Every other week, they were choosing which bills to pay. The power went off. Water, too. Jennifer Doyle turned to churches to find diapers for her infant.
The 26-year-old wife of a St. Petersburg mailman charged with mail theft says her family was in dire straits when her husband, John M. Doyle Jr., turned to desperate measures.
"That's not in his nature to do that," she said Wednesday. "It was all the stress."
Doyle, 38, admitted in a federal plea agreement filed this week that he took "countless" pieces of mail during his 15 months as a city carrier associate, selecting mail that appeared to contain gift cards, money or other valuables.
In January 2013, after 14 years in the Marine Corps, military cutbacks had left him out of a job.
The Postal Service paid $15.30 an hour. It was better money than some make, but he was supposed to be paying nearly $2,000 a month in California child support, Jennifer Doyle said.
"We weren't paying the full $2,000 because we couldn't afford it," she said. "They seized his bank account, so we couldn't get any money out.
"It scared him. The thought of being on the street with your infant daughter and your wife would scare anybody."
Doyle last worked out of the Midtown Station post office until his resignation in August 2014, the month investigators confronted him. They reported finding 2,129 pieces of first-class mail in his home and vehicle.
He is expected to plead guilty to a single count of mail theft at a court hearing not yet scheduled.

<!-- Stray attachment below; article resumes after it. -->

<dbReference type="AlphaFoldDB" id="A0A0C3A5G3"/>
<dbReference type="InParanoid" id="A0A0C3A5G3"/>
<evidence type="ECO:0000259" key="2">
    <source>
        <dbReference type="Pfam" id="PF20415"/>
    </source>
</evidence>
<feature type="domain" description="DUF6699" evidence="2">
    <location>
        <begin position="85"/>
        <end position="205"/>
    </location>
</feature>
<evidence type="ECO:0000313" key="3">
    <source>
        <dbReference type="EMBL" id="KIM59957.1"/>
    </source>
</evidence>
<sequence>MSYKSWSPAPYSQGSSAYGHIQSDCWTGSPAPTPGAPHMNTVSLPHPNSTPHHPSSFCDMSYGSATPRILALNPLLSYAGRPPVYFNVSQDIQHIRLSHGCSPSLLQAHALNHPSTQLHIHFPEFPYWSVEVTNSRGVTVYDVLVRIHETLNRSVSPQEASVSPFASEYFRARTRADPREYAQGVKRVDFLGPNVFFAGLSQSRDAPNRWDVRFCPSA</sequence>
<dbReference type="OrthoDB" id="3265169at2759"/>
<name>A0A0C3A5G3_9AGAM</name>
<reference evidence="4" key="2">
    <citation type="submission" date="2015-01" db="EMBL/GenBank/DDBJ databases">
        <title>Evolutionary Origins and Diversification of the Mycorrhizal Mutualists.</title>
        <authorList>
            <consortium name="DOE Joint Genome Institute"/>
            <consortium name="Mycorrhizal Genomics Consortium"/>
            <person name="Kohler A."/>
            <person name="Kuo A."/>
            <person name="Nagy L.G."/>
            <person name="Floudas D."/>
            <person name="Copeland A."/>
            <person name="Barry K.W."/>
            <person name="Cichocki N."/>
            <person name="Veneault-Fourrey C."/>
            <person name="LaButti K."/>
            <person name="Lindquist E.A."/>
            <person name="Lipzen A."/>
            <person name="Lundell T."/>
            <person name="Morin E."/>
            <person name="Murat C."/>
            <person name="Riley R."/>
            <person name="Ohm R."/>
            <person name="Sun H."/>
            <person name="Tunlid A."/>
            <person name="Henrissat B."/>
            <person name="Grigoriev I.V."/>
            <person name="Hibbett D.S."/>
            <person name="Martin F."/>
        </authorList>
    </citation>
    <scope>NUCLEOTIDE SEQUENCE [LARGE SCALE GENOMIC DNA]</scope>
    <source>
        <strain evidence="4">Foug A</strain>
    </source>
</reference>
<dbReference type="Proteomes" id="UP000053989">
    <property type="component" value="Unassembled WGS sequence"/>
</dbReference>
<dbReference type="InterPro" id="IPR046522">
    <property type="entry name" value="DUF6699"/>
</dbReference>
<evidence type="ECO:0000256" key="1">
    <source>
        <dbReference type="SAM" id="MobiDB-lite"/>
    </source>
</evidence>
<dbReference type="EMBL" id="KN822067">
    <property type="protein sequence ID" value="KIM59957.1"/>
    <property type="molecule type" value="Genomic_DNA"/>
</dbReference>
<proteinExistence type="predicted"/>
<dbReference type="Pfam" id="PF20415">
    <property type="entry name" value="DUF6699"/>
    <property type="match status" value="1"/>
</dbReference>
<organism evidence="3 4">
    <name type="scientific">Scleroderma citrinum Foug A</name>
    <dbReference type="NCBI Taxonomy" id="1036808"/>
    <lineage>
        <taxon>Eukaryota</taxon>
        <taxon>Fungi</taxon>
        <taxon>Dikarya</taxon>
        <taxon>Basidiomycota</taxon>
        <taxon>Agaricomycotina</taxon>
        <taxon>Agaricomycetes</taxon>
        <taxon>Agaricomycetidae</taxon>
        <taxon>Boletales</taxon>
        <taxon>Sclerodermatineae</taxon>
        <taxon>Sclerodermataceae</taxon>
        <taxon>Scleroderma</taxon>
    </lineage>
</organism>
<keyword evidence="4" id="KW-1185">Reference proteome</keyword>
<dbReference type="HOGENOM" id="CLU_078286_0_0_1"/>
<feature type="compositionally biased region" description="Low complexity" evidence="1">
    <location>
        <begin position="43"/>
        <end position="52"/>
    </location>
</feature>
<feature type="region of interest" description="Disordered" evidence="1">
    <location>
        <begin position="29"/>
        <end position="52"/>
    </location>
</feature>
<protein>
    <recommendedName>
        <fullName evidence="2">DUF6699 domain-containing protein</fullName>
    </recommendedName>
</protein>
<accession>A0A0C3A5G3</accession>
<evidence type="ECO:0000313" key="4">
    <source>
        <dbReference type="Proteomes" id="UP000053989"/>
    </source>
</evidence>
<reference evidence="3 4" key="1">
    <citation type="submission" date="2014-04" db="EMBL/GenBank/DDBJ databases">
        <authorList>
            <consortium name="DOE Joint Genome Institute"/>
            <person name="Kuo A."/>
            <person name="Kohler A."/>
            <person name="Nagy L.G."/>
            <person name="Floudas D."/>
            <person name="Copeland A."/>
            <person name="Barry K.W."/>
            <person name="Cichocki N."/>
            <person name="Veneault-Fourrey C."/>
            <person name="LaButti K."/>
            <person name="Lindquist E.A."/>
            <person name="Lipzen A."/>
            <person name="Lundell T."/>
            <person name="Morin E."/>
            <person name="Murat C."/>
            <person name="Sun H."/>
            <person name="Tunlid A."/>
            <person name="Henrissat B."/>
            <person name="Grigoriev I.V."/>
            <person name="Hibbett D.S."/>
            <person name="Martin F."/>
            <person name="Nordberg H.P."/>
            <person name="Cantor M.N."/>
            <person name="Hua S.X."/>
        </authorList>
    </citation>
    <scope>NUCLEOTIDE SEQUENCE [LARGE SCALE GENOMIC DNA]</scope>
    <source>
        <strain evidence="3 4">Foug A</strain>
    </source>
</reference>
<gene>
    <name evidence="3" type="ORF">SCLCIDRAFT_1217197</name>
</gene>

Jennifer Doyle said she didn't know what was going on until detectives came knocking.
She met her husband in New Jersey six years ago. She was a college student studying nursing but had a friend interested in joining the Marines. She visited the recruiting station, and Doyle was working there.
After his last tour in Afghanistan, they settled in St. Petersburg because it was his home.
"He misses the military," she said. "He misses what he did. He was in a leadership position. It's all he knew for 14 years. Everyone says it's easy to get jobs when you come back. It isn't, unless you have a college background."
He's in a vocational program learning a trade, she said. The GI Bill is helping with expenses.
She says her husband knows what he did was wrong and he expects to suffer the consequences.
Mail theft could be punishable by a probationary sentence, home detention, up to five years in prison or a combination. A judge likely would consider the number of victims, and whether Doyle violated a position of trust.
Prosecutors haven't said how much he may have stolen.
His wife said she thinks it was less than $1,000.
"He wasn't lying when he said he was trying to make ends meet," she said.
Times news researcher John Martin contributed to this report. Contact Patty Ryan at firstname.lastname@example.org or (813) 226-3382.